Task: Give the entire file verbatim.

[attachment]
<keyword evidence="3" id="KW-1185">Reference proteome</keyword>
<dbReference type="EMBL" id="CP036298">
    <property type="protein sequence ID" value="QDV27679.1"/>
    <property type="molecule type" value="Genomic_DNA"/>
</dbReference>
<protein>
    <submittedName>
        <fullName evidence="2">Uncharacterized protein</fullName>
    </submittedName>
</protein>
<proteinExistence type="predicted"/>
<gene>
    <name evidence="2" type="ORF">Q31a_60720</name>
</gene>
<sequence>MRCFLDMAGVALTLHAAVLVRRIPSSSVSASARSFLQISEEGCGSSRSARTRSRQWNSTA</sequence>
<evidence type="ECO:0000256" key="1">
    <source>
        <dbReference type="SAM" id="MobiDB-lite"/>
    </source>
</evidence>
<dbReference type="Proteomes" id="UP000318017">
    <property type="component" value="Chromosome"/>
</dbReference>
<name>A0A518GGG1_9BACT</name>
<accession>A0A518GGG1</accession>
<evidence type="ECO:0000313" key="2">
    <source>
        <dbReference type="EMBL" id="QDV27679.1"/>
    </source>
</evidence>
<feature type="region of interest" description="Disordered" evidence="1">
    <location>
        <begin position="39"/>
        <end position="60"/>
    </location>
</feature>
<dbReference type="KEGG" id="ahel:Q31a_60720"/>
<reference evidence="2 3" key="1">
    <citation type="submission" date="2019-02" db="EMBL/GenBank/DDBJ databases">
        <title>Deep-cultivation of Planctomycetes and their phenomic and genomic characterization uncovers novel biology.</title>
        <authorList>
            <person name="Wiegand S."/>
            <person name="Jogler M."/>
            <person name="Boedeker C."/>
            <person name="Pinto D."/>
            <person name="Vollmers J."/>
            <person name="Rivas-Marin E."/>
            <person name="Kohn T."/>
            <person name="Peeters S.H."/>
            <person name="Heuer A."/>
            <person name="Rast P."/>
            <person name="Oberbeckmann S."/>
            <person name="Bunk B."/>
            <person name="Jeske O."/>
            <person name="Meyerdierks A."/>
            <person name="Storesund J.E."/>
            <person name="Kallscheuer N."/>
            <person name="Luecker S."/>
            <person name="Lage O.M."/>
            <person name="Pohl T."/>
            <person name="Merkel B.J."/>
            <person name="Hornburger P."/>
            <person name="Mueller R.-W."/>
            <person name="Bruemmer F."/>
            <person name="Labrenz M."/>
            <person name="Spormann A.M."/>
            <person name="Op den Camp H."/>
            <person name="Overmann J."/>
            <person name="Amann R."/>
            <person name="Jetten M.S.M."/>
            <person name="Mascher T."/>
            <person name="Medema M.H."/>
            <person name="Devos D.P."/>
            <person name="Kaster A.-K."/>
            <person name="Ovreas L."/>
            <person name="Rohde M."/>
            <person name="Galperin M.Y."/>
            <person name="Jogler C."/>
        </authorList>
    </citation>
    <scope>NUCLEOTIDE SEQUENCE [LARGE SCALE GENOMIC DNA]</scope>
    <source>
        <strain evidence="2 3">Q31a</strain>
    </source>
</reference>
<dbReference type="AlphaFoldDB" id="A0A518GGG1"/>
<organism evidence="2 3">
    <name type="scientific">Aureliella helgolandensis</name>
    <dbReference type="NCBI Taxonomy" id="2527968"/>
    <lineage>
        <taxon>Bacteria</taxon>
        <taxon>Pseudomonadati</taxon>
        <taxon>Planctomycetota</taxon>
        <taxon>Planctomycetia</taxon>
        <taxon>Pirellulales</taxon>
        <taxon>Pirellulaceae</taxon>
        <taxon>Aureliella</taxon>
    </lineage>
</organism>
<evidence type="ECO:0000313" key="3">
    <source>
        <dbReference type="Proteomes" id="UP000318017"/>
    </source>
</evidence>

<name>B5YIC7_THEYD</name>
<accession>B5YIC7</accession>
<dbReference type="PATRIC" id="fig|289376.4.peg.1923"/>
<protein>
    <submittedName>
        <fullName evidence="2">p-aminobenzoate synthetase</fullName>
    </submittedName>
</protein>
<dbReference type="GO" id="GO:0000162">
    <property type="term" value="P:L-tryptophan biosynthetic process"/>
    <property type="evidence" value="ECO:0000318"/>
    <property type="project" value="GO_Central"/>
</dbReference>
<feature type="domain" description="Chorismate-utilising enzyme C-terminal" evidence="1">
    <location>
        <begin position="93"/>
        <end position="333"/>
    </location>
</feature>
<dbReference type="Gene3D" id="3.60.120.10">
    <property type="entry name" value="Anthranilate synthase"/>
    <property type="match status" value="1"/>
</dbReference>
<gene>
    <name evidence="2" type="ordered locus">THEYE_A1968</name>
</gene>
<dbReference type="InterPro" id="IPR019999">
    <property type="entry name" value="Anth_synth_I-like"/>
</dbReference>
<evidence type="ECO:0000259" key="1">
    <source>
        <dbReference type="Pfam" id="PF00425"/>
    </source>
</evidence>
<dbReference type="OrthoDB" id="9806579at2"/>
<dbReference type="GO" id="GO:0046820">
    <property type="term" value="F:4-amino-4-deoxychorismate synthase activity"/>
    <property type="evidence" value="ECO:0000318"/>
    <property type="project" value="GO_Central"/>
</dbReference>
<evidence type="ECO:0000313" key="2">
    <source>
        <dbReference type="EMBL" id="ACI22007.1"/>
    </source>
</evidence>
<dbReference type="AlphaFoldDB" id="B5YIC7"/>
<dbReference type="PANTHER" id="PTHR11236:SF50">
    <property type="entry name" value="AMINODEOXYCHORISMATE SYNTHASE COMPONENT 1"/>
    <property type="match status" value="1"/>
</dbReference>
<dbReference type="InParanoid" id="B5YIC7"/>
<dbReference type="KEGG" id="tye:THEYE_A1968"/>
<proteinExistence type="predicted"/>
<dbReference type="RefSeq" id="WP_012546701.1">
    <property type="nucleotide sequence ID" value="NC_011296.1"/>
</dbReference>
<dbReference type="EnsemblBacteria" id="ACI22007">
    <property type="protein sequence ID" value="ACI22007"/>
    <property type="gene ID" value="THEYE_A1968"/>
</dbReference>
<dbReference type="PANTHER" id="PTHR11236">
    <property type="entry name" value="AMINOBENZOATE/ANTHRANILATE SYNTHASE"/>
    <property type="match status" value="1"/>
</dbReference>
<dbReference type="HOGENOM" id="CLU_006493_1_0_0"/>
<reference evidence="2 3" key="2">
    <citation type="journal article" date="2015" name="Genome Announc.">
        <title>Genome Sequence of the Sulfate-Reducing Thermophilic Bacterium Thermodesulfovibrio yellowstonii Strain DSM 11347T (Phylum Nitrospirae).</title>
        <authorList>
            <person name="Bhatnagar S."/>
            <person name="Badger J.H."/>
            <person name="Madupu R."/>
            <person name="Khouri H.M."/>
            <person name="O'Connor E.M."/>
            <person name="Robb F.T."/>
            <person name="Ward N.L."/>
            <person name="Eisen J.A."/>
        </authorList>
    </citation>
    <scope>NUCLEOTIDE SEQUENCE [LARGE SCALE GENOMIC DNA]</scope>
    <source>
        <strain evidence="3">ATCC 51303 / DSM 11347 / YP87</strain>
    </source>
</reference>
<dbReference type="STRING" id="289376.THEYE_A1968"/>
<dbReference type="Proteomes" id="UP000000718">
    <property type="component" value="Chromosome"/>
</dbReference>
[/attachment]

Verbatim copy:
<keyword evidence="3" id="KW-1185">Reference proteome</keyword>
<dbReference type="EMBL" id="CP036298">
    <property type="protein sequence ID" value="QDV27679.1"/>
    <property type="molecule type" value="Genomic_DNA"/>
</dbReference>
<protein>
    <submittedName>
        <fullName evidence="2">Uncharacterized protein</fullName>
    </submittedName>
</protein>
<proteinExistence type="predicted"/>
<gene>
    <name evidence="2" type="ORF">Q31a_60720</name>
</gene>
<sequence>MRCFLDMAGVALTLHAAVLVRRIPSSSVSASARSFLQISEEGCGSSRSARTRSRQWNSTA</sequence>
<evidence type="ECO:0000256" key="1">
    <source>
        <dbReference type="SAM" id="MobiDB-lite"/>
    </source>
</evidence>
<dbReference type="Proteomes" id="UP000318017">
    <property type="component" value="Chromosome"/>
</dbReference>
<name>A0A518GGG1_9BACT</name>
<accession>A0A518GGG1</accession>
<evidence type="ECO:0000313" key="2">
    <source>
        <dbReference type="EMBL" id="QDV27679.1"/>
    </source>
</evidence>
<feature type="region of interest" description="Disordered" evidence="1">
    <location>
        <begin position="39"/>
        <end position="60"/>
    </location>
</feature>
<dbReference type="KEGG" id="ahel:Q31a_60720"/>
<reference evidence="2 3" key="1">
    <citation type="submission" date="2019-02" db="EMBL/GenBank/DDBJ databases">
        <title>Deep-cultivation of Planctomycetes and their phenomic and genomic characterization uncovers novel biology.</title>
        <authorList>
            <person name="Wiegand S."/>
            <person name="Jogler M."/>
            <person name="Boedeker C."/>
            <person name="Pinto D."/>
            <person name="Vollmers J."/>
            <person name="Rivas-Marin E."/>
            <person name="Kohn T."/>
            <person name="Peeters S.H."/>
            <person name="Heuer A."/>
            <person name="Rast P."/>
            <person name="Oberbeckmann S."/>
            <person name="Bunk B."/>
            <person name="Jeske O."/>
            <person name="Meyerdierks A."/>
            <person name="Storesund J.E."/>
            <person name="Kallscheuer N."/>
            <person name="Luecker S."/>
            <person name="Lage O.M."/>
            <person name="Pohl T."/>
            <person name="Merkel B.J."/>
            <person name="Hornburger P."/>
            <person name="Mueller R.-W."/>
            <person name="Bruemmer F."/>
            <person name="Labrenz M."/>
            <person name="Spormann A.M."/>
            <person name="Op den Camp H."/>
            <person name="Overmann J."/>
            <person name="Amann R."/>
            <person name="Jetten M.S.M."/>
            <person name="Mascher T."/>
            <person name="Medema M.H."/>
            <person name="Devos D.P."/>
            <person name="Kaster A.-K."/>
            <person name="Ovreas L."/>
            <person name="Rohde M."/>
            <person name="Galperin M.Y."/>
            <person name="Jogler C."/>
        </authorList>
    </citation>
    <scope>NUCLEOTIDE SEQUENCE [LARGE SCALE GENOMIC DNA]</scope>
    <source>
        <strain evidence="2 3">Q31a</strain>
    </source>
</reference>
<dbReference type="AlphaFoldDB" id="A0A518GGG1"/>
<organism evidence="2 3">
    <name type="scientific">Aureliella helgolandensis</name>
    <dbReference type="NCBI Taxonomy" id="2527968"/>
    <lineage>
        <taxon>Bacteria</taxon>
        <taxon>Pseudomonadati</taxon>
        <taxon>Planctomycetota</taxon>
        <taxon>Planctomycetia</taxon>
        <taxon>Pirellulales</taxon>
        <taxon>Pirellulaceae</taxon>
        <taxon>Aureliella</taxon>
    </lineage>
</organism>
<evidence type="ECO:0000313" key="3">
    <source>
        <dbReference type="Proteomes" id="UP000318017"/>
    </source>
</evidence>

<name>B5YIC7_THEYD</name>
<accession>B5YIC7</accession>
<dbReference type="PATRIC" id="fig|289376.4.peg.1923"/>
<protein>
    <submittedName>
        <fullName evidence="2">p-aminobenzoate synthetase</fullName>
    </submittedName>
</protein>
<dbReference type="GO" id="GO:0000162">
    <property type="term" value="P:L-tryptophan biosynthetic process"/>
    <property type="evidence" value="ECO:0000318"/>
    <property type="project" value="GO_Central"/>
</dbReference>
<feature type="domain" description="Chorismate-utilising enzyme C-terminal" evidence="1">
    <location>
        <begin position="93"/>
        <end position="333"/>
    </location>
</feature>
<dbReference type="Gene3D" id="3.60.120.10">
    <property type="entry name" value="Anthranilate synthase"/>
    <property type="match status" value="1"/>
</dbReference>
<gene>
    <name evidence="2" type="ordered locus">THEYE_A1968</name>
</gene>
<dbReference type="InterPro" id="IPR019999">
    <property type="entry name" value="Anth_synth_I-like"/>
</dbReference>
<evidence type="ECO:0000259" key="1">
    <source>
        <dbReference type="Pfam" id="PF00425"/>
    </source>
</evidence>
<dbReference type="OrthoDB" id="9806579at2"/>
<dbReference type="GO" id="GO:0046820">
    <property type="term" value="F:4-amino-4-deoxychorismate synthase activity"/>
    <property type="evidence" value="ECO:0000318"/>
    <property type="project" value="GO_Central"/>
</dbReference>
<evidence type="ECO:0000313" key="2">
    <source>
        <dbReference type="EMBL" id="ACI22007.1"/>
    </source>
</evidence>
<dbReference type="AlphaFoldDB" id="B5YIC7"/>
<dbReference type="PANTHER" id="PTHR11236:SF50">
    <property type="entry name" value="AMINODEOXYCHORISMATE SYNTHASE COMPONENT 1"/>
    <property type="match status" value="1"/>
</dbReference>
<dbReference type="InParanoid" id="B5YIC7"/>
<dbReference type="KEGG" id="tye:THEYE_A1968"/>
<proteinExistence type="predicted"/>
<dbReference type="RefSeq" id="WP_012546701.1">
    <property type="nucleotide sequence ID" value="NC_011296.1"/>
</dbReference>
<dbReference type="EnsemblBacteria" id="ACI22007">
    <property type="protein sequence ID" value="ACI22007"/>
    <property type="gene ID" value="THEYE_A1968"/>
</dbReference>
<dbReference type="PANTHER" id="PTHR11236">
    <property type="entry name" value="AMINOBENZOATE/ANTHRANILATE SYNTHASE"/>
    <property type="match status" value="1"/>
</dbReference>
<dbReference type="HOGENOM" id="CLU_006493_1_0_0"/>
<reference evidence="2 3" key="2">
    <citation type="journal article" date="2015" name="Genome Announc.">
        <title>Genome Sequence of the Sulfate-Reducing Thermophilic Bacterium Thermodesulfovibrio yellowstonii Strain DSM 11347T (Phylum Nitrospirae).</title>
        <authorList>
            <person name="Bhatnagar S."/>
            <person name="Badger J.H."/>
            <person name="Madupu R."/>
            <person name="Khouri H.M."/>
            <person name="O'Connor E.M."/>
            <person name="Robb F.T."/>
            <person name="Ward N.L."/>
            <person name="Eisen J.A."/>
        </authorList>
    </citation>
    <scope>NUCLEOTIDE SEQUENCE [LARGE SCALE GENOMIC DNA]</scope>
    <source>
        <strain evidence="3">ATCC 51303 / DSM 11347 / YP87</strain>
    </source>
</reference>
<dbReference type="STRING" id="289376.THEYE_A1968"/>
<dbReference type="Proteomes" id="UP000000718">
    <property type="component" value="Chromosome"/>
</dbReference>